- With so many social media platforms, how should an organisation like ours decide which to prioritise? When will Tiktok move from a platform for the youth/‘yoof’ to a legitimate business platform? (As Instagram did)
We’re an ELT community of professionals – teachers helping teachers. We are present and active mostly on the platforms where our members are.
- I have recently started an English-teaching business. I struggle to think of content to share every day – especially as it’s in quite a niche field. How do you keep people engaged?
Posting about all our activities, events and content relevant to English teaching professionals keeps our social media channels quite active. In addition, we have such a broad range of members that we try to mix it up and cover varied professional topics.
- I’ve never taught to an exam – partly because I feel there’s a lack of support from schools; I don’t know what I need to teach. How did you manage it right from the start?
I’d love to meet someone who “managed it right from the start.” There was a lot of trial and error. Probably the most concrete advice on teaching exam prep came from students’ interest and concerns rather than Cambridge exam tips in books. Focusing on dealing with students’ concerns and challenges made me better prepared for the next semester of teaching exams. Even today, it’s a work in progress.
- You were using technology in teaching looooong before lockdown! What kind of tech were you using in the early days?
Quite frankly, nothing too fancy or advanced beyond a good video call platform and file sharing/cloud service. The big challenge back then was getting students on board and using all the tech available (which was definitely much harder than now).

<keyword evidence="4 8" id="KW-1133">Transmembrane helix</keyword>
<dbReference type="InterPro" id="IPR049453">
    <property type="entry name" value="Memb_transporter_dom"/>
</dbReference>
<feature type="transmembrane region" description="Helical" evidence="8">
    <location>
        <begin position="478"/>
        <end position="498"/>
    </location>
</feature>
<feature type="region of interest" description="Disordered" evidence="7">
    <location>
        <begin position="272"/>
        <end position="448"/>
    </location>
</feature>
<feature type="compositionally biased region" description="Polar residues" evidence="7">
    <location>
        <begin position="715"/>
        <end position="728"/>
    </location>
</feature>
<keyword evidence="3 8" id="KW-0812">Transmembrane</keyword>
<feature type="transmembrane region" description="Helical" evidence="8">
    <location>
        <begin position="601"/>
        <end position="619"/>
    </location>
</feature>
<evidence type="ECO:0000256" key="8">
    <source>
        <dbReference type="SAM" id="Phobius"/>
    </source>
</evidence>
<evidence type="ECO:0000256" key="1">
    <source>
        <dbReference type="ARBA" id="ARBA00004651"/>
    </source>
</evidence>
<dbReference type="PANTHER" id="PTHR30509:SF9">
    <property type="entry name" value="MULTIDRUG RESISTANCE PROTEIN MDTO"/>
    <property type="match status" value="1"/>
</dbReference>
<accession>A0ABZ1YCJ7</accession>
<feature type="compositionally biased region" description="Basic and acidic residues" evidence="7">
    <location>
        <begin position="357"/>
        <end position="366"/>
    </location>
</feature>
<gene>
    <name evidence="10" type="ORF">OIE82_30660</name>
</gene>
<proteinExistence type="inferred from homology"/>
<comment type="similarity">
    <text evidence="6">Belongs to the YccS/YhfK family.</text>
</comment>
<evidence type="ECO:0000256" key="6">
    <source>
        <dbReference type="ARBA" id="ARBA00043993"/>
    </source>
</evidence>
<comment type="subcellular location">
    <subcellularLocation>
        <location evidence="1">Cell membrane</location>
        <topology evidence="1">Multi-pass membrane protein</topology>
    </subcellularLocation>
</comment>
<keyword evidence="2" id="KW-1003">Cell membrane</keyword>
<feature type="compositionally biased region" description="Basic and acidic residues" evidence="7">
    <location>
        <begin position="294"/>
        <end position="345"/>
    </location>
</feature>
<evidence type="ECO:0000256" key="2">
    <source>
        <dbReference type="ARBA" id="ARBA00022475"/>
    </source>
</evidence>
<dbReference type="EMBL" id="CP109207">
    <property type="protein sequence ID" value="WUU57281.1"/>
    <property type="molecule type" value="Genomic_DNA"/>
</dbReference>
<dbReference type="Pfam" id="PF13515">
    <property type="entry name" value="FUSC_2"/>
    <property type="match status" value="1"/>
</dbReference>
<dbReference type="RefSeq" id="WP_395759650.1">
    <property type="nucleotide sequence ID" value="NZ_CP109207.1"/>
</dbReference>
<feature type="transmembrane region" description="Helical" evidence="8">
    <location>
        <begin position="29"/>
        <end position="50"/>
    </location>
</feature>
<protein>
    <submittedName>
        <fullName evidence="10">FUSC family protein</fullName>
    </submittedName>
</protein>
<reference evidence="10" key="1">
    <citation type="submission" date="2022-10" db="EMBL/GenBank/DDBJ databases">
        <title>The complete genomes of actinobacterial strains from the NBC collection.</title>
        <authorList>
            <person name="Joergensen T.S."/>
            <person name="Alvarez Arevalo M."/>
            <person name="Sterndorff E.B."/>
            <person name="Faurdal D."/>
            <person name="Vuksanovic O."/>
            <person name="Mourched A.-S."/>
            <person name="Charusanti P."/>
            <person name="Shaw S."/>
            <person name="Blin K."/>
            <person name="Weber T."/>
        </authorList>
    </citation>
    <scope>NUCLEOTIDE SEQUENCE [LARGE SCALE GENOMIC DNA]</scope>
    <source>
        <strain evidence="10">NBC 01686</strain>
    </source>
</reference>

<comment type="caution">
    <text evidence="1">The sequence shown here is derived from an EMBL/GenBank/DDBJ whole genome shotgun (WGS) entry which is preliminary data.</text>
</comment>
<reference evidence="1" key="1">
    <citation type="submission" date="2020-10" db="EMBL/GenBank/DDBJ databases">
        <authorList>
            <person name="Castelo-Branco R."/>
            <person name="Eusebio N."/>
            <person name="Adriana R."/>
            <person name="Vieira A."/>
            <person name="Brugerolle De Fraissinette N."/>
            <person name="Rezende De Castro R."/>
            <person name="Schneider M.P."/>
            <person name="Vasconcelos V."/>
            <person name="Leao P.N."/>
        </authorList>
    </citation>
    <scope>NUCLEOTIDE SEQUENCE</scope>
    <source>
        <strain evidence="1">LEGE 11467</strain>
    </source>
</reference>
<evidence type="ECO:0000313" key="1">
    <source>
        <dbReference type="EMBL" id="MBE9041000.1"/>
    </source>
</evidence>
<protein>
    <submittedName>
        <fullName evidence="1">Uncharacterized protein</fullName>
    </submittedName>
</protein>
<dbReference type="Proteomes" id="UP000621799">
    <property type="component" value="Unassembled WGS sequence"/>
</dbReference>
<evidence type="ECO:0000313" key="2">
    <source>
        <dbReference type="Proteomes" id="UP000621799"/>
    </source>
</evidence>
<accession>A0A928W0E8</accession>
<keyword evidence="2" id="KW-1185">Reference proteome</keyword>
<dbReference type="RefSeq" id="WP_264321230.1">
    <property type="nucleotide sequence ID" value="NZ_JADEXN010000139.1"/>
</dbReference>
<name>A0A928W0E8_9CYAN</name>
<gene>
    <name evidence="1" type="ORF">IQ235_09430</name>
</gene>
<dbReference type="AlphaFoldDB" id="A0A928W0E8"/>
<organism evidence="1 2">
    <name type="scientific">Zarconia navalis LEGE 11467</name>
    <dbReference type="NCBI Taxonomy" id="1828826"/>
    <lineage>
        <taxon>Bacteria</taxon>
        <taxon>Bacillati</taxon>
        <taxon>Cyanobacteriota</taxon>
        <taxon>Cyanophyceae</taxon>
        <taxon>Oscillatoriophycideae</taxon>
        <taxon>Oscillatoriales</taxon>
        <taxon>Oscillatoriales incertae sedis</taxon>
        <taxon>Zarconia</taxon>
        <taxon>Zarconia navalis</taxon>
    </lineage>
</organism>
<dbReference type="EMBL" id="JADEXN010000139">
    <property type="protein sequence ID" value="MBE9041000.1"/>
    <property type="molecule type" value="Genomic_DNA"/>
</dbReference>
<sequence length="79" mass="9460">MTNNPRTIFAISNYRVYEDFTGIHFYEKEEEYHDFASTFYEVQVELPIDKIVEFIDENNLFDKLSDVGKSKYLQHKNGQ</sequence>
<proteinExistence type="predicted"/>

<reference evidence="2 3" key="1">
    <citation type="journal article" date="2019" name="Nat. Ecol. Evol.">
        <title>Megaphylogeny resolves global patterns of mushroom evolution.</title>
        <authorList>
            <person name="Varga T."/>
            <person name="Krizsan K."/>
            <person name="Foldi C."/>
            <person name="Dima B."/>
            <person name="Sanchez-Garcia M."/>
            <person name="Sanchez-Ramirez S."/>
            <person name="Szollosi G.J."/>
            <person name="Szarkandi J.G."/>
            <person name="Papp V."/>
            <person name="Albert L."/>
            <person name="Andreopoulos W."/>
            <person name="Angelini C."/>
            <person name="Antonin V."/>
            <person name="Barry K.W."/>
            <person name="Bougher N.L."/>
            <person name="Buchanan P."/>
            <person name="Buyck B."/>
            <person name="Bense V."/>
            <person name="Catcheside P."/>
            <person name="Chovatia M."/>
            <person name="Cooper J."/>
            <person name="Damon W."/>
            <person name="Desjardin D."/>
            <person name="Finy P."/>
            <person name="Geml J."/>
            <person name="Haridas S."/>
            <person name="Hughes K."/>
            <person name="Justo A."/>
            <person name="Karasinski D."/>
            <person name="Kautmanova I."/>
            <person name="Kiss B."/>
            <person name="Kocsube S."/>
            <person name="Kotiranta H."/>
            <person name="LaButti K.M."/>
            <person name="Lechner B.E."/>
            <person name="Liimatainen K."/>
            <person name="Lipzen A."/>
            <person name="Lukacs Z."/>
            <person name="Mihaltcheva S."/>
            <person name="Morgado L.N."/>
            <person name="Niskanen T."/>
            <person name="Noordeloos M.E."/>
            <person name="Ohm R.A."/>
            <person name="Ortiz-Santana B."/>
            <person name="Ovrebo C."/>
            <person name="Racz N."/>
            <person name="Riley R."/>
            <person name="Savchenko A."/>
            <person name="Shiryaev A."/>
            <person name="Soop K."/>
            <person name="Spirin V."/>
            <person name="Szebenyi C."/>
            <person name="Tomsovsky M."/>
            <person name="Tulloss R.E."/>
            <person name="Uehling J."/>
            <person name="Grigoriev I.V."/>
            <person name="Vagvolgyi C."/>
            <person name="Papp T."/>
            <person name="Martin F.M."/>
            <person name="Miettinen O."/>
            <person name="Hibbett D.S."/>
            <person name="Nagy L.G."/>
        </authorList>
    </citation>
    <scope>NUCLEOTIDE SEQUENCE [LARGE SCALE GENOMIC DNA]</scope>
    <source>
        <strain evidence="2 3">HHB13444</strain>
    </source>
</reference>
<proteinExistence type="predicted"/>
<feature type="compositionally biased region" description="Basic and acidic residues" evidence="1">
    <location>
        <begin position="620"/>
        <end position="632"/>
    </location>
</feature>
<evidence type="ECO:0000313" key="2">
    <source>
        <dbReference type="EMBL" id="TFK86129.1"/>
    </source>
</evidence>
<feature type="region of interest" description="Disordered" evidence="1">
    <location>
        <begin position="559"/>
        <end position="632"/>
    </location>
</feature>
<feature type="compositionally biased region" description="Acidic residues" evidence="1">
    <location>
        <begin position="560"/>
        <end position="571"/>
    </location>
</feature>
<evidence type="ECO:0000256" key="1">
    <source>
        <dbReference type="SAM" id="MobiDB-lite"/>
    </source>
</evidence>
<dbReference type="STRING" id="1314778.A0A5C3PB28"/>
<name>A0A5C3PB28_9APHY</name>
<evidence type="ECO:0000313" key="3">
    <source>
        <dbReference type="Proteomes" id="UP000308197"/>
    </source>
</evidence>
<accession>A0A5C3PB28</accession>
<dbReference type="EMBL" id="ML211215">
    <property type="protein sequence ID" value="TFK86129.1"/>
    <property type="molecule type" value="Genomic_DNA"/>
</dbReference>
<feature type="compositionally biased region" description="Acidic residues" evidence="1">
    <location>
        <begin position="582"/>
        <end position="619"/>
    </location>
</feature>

- Where do students struggle most with exams and language acquisition?
Speaking of exam preparation struggles, many students have poor resource management. This translates into questionable time management (they run out of time in the exam) and they don’t practice exam tasks enough in advance in order to show what they already know and can do. They are pretty standardised exams, so it’s really a question of “practice makes perfect”.
In the end, the students will be excited about their success and you’ll be proud of them as well as yourself.
- When you teach (online) internationally, how much do you cater your courses to different cultures? What kind of things do you need to bear in mind?
Great question. Taking into consideration the cultural dimension when teaching and training are amazing. Think about this: I come from country/culture A and I teach people from country/culture B about how to communicate internationally using language and culture C – it’s an adventure but a highly rewarding one.
- What tips would you give to someone who is new to teaching remotely? Is there anything a teacher should invest in?
Teaching remotely is starting to be explored more and more and as it makes its way towards the mainstream, many challenges become quite apparent.
My top 3 tips for anyone going into teaching remotely:
- Your equipment is your bread-and-butter.
- Mind-blowing things are popping up in the world daily; try to keep up with trends and ideas in teaching.
- Join a professional community – I wish I had done so earlier. Working remotely has benefits, but, at the end of the day, no man is an island.